Durham County DA drops all charges in Confederate monument destruction

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Durham County District Attorney Roger Echols dropped all charges against the five remaining people accused of destroying a Confederate statue in downtown Durham last August.

Durham County District Attorney Roger Echols announced Tuesday afternoon that he is dropping the charges against the five remaining people accused of destroying a Confederate statue in downtown Durham last summer.

The announcement follows a long day in District Court Monday in which a judge acquitted one defendant, Raul Mauro Jimenez, and dismissed the charges against two others, Peter Gilbert and Dante Strobino, after an assistant district attorney presented all her evidence.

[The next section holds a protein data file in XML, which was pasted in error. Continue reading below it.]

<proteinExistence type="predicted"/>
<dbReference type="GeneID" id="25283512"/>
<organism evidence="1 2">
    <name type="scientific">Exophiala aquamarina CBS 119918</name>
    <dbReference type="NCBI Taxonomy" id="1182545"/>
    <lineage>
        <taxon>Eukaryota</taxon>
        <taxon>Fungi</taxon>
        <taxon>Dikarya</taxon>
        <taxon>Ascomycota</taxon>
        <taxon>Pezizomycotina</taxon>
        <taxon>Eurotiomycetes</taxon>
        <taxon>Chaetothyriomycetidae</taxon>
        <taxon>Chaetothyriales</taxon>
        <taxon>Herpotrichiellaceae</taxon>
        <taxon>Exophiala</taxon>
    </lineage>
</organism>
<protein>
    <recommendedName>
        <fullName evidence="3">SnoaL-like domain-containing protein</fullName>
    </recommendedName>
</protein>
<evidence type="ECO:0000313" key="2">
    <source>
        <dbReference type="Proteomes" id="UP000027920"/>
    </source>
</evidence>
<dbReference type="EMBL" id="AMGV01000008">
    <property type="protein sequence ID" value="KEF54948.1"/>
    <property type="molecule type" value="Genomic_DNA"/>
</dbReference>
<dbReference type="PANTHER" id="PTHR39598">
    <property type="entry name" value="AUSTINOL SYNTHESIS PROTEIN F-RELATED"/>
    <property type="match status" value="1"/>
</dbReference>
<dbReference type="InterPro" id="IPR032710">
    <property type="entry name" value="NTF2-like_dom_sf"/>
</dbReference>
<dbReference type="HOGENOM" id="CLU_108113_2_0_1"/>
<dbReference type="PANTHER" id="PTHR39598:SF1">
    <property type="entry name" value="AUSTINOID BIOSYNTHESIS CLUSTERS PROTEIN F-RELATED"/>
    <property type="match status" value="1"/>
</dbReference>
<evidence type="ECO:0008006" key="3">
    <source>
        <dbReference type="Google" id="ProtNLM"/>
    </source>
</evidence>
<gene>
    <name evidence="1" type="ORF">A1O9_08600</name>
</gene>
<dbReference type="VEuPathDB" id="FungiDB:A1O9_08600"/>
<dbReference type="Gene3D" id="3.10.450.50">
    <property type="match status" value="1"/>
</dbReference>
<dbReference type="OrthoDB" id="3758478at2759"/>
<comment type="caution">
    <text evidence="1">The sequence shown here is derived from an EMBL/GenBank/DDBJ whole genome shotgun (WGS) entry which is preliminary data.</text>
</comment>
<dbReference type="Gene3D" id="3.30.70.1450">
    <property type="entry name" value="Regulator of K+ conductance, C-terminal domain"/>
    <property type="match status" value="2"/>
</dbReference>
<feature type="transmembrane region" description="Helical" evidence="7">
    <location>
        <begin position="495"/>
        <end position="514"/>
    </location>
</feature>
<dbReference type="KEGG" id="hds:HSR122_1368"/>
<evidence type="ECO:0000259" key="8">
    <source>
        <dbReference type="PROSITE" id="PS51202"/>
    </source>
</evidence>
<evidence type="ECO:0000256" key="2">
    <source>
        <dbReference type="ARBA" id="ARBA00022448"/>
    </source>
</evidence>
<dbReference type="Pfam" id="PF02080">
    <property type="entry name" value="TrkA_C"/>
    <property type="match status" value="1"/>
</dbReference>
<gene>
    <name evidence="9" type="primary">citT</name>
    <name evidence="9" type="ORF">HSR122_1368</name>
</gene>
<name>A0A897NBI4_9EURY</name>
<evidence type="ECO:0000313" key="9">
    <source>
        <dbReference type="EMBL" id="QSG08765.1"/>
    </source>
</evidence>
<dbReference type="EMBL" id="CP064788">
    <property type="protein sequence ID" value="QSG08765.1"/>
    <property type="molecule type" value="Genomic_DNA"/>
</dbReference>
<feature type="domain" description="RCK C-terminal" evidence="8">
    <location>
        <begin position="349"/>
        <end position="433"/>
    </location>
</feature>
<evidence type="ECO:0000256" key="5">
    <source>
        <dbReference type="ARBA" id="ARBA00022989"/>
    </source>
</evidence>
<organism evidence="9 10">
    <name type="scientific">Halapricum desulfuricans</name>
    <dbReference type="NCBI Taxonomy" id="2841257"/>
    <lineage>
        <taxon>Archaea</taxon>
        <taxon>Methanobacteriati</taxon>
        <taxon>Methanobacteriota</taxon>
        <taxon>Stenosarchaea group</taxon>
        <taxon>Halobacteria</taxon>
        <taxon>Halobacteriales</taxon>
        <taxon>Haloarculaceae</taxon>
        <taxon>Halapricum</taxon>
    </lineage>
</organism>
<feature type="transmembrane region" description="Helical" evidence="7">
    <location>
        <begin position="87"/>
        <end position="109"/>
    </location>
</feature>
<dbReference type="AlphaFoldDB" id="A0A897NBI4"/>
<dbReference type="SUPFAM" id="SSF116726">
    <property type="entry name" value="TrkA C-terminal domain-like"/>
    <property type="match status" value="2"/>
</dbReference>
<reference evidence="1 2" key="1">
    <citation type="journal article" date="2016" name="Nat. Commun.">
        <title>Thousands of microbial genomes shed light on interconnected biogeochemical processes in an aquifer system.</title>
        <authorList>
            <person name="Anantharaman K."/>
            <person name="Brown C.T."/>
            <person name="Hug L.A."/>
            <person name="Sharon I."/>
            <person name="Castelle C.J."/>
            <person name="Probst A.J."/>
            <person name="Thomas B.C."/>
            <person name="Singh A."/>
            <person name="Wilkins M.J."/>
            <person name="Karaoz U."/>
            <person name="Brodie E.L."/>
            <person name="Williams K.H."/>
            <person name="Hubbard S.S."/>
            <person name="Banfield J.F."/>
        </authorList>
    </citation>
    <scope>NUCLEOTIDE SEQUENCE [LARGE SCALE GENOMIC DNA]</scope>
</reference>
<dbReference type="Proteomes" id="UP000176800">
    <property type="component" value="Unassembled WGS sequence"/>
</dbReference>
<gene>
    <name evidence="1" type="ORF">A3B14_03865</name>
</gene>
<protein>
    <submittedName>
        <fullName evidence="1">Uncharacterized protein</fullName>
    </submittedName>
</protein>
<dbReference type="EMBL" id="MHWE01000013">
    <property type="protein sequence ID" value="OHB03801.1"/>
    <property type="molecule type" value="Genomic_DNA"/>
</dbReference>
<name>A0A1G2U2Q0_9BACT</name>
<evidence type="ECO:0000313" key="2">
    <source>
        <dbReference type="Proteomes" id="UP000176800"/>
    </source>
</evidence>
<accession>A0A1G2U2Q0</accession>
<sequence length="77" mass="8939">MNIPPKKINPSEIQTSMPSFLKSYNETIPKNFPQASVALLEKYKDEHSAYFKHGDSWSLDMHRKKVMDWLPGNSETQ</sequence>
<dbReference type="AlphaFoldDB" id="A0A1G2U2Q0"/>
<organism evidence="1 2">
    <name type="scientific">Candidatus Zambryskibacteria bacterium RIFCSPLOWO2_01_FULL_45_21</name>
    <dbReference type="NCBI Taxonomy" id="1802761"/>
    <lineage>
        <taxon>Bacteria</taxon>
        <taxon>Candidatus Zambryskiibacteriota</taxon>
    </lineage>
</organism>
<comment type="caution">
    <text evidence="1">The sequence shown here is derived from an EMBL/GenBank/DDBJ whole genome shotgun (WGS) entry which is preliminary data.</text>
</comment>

The judge said the prosecution failed to prove the defendants were guilty of the three misdemeanors: injury to real property, defacing a public building or monument and conspiracy to deface a public building or monument.

"Acts of vandalism, regardless of noble intent, are still a violation of law," he said.

The remaining defendants were Takiyah Thompson, Elena Everett, Jessica Nicole Jude, Qasima Wideman and Joseph Karlik. Their trials were expected to take place April 2.

On Aug. 14, protesters marched to the Confederate statue, climbed a ladder and pulled it to the ground. The statue crumbled and protesters began kicking it. The protest, which attracted national attention, followed the Charlottesville, Va. clash that previous weekend between white supremacists and counterprotesters.
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